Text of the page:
Ukrainian: Москаль

  • cyanista

    законодательница мод
    NRW
    Belarusian/Russian
    I'm afraid you are mistaken, Etcetera. Ukrainians (see the title of the thread) use this derogatory word for any Russian. But if used by a Russian it may indeed denote exclusively Muscovites.

    I am not aware of any other meanings but then, I am not a Ukrainian either.
     

    ucraniana

    Member
    Ucrainian
    I'm afraid you are mistaken, Etcetera. Ukrainians (see the title of the thread) use this derogatory word for any Russian. But if used by a Russian it may indeed denote exclusively Muscovites.

    I am not aware of any other meanings but then, I am not a Ukrainian either.


    Hi friends!

    I am from Ukraine, though my native language is Russian.

    This word is used as a negative nickname of any Russian-speaking person. Why Moscal: because far in the past the only city that the Ukrainians (Malorusy) new was Moscow.

    I am not sure, but I guess it traces back to the times of Ekaterina II when the Russian soldiers became frequent visitors to the Ukrainian territories. Why it is derogative, first, because it was the time of putting the majority of Ukrainian peasantry to the serfdom due to the decrees Ekaterina issued after Zaporozhskaya Sech was destroyed. The soldiers that appeared to control the situation were treated as invaders.

    Also, it may be because many Ukrainian girls were too naive to trust in these brave guys and their family paid high price for this.:-(( Even now we have surnames Moskalyuk or Moskalenko which means "bastard/unlawful child of a Moscal".

    Still I do not insist this version is correct. If anybody has others, please share them!

    BR
     

    cyanista

    законодательница мод
    NRW
    Belarusian/Russian
    Sorry, I have no stories to share but I had much fun reading the article about Москаль in the Ukrainian Wikipedia. It is a well-known fact that Ukrainians weren't (some still aren't) particularly fond of Russians and the old sayings mentioned on the site demonstrate it very clearly. For example: "Тату, тату, лізе чорт у хату" - "Дарма, аби не москаль". :D (To be taken with a grain of salt, dear Russians!) But, mind you, this article is very well-considered and informative on the whole!
     

    werrr

    Senior Member
    МОСКАЛИ мн. разг.-сниж.

    1. Прозвище русских - первоначально солдат - на Украине и в Белоруссии (обычно с оттенком презрительности).
    The same in Czech:

    Moskal(i) = Russian soldier(s)

    Used mostly in relation to Russian army in WWI or in Polish-Russian wars, sometimes for bolshevik army in civic war, only rarely for Russian army or Russians at all.

    And yes, it's a little pejorative.
     

    Jana337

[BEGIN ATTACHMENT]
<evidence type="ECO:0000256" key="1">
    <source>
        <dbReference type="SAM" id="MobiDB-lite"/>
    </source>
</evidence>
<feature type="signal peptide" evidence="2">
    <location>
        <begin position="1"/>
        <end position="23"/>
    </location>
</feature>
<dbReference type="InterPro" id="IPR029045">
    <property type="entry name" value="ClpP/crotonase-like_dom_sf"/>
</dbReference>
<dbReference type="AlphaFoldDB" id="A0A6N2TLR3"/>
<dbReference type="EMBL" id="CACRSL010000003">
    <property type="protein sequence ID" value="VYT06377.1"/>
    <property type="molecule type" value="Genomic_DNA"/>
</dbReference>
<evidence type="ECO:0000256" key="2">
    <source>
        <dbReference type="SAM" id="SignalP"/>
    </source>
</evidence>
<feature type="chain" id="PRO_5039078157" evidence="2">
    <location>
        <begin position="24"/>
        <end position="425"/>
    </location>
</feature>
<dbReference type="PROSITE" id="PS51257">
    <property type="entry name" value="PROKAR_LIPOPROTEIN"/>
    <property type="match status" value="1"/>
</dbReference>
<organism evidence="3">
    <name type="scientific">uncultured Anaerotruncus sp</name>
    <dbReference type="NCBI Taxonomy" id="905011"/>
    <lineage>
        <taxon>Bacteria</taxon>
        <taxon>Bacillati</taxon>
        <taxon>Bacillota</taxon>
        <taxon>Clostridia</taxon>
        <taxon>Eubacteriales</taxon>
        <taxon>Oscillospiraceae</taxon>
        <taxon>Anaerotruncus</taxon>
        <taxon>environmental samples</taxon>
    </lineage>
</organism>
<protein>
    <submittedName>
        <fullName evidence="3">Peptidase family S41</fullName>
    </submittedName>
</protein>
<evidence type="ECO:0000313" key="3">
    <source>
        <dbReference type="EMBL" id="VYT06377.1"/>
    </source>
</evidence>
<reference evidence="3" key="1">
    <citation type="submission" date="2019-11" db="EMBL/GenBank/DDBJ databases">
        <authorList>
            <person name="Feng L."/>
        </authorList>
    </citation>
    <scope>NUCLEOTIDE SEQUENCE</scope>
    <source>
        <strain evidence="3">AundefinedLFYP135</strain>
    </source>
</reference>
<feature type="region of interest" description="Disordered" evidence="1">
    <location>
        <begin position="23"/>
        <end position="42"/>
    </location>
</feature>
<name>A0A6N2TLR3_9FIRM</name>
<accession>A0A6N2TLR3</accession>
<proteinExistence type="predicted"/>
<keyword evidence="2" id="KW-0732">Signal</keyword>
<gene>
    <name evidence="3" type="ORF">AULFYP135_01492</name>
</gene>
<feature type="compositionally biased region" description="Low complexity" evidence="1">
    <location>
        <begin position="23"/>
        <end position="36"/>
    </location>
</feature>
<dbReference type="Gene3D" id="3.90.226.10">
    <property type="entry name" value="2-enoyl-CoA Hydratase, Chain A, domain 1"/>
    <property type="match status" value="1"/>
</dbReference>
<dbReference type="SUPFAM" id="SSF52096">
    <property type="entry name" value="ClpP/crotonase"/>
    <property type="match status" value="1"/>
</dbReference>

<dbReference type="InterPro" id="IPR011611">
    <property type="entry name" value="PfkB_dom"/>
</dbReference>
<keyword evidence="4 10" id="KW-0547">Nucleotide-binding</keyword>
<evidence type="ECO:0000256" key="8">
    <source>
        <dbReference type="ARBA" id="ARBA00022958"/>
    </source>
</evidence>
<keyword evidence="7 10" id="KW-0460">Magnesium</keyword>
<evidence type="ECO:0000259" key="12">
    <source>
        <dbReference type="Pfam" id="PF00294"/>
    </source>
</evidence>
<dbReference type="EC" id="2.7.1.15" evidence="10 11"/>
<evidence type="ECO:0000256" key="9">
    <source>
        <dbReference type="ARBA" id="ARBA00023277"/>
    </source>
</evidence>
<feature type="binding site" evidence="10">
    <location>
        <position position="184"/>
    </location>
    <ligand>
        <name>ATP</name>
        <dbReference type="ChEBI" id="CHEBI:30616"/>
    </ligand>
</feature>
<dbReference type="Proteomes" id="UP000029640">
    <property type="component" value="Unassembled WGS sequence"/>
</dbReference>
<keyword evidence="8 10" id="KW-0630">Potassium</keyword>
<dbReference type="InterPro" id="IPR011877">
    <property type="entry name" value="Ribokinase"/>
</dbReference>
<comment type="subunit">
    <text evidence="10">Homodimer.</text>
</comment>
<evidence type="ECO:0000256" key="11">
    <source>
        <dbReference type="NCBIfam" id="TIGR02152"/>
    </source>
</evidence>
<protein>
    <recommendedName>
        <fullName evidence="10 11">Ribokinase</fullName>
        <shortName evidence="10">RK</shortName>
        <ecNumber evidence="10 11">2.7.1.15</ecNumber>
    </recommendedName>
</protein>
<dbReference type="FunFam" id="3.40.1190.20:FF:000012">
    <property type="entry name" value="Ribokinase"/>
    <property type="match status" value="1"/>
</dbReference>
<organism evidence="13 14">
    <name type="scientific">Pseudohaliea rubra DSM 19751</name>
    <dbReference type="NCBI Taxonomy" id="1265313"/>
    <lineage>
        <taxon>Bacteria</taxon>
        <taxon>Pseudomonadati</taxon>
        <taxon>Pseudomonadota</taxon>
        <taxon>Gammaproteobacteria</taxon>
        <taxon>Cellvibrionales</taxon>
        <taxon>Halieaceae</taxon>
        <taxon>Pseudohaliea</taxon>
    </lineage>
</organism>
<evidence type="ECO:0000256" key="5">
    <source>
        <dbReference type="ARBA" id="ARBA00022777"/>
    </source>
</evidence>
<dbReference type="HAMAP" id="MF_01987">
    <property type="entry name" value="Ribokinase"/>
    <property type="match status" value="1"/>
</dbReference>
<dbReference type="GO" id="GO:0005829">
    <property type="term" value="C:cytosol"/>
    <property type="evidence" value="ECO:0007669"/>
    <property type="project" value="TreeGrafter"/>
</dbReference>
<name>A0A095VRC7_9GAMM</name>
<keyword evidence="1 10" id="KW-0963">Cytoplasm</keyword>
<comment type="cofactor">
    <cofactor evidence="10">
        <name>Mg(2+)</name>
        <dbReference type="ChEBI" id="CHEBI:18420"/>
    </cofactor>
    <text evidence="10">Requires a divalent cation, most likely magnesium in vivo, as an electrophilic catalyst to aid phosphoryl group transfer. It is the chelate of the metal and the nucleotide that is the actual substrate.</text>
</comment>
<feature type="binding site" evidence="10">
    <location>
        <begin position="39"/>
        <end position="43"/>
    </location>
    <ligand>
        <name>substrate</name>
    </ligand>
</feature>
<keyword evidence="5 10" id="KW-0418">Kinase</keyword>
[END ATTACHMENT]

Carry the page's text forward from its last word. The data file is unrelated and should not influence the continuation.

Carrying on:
Senior Member
    čeština
    The same in Czech:

    Moskal(i) = Russian soldier(s)

    Used mostly in relation to Russian army in WWI or in Polish-Russian wars, sometimes for bolshevik army in civic war, only rarely for Russian army or Russians at all.

    And yes, it's a little pejorative.
    Really? :eek: Totally new to me. :)

    Jana
     

    Anatoli

    Senior Member
    русский (Russian)
    Yes, you are evidently right. I always confuse them: i and и. Another expression of the nationalistic era that I know is : Геть москалiв с украiнских тюрем!!!
    Sorry for correcting you again but it's "Геть москалiв з українських тюрем".

    I prefer not to promote any such slogans, though - abusing either side.

    I always confuse them: i and и.
    You probably know this but the Ukrainian "и" is pronounced as the Russian "ы" (Polish "y")

    So "клятий" is pronounced as "клятый" (in Russian transliteration) = "проклятый".
     

    Anatoli

    Senior Member
    русский (Russian)
    Agree but I thought I'll post this disclaimer anyway, because there are people who are serious about this. I personally don't use "хохлы" or "москали" even in joke, why not украинцы - русские?
     

    Rulon Oboev

    New Member
    Russian and Ukrainian, Ukraine
    Not at all. I am happy to be corrected. But I think most Ukrainians and Russian both alike take this slogan rather as humourous.

    Depending on your sense of humour and how familiar do you with your interlocutor. Personally, I'm not offended by word "хохол" in any case.
     

    Rulon Oboev

    New Member
    Russian and Ukrainian, Ukraine
    I wonder what its origins are. What does it mean originally?

    Origins of words "khohol" and " moskal' "?
    As already wrote, moskal' - rude meaning (Ukrainian, Polish) of Russian soldier and khohol is a favorite haircut of kozaks (kossacks). Ukrainians who escaped from slavery united in a military oriented groups. They call themselves kozaks. Kozaks call this haircut as "оселедець" (oseledets). "хохол" (khohol) is a Russian rude variant of oseledets.
    ABBYY Lingvo:
    Хохол - topknot, tuft of hair.
    Here, take a look:

    Oops, can not post it.
    1. "You are only allowed to post URLs to other sites after you have made 30 posts or more."

    Oops, can not post it.
    1. "You are only allowed to post URLs to other sites after you have made 30 posts or more."
     
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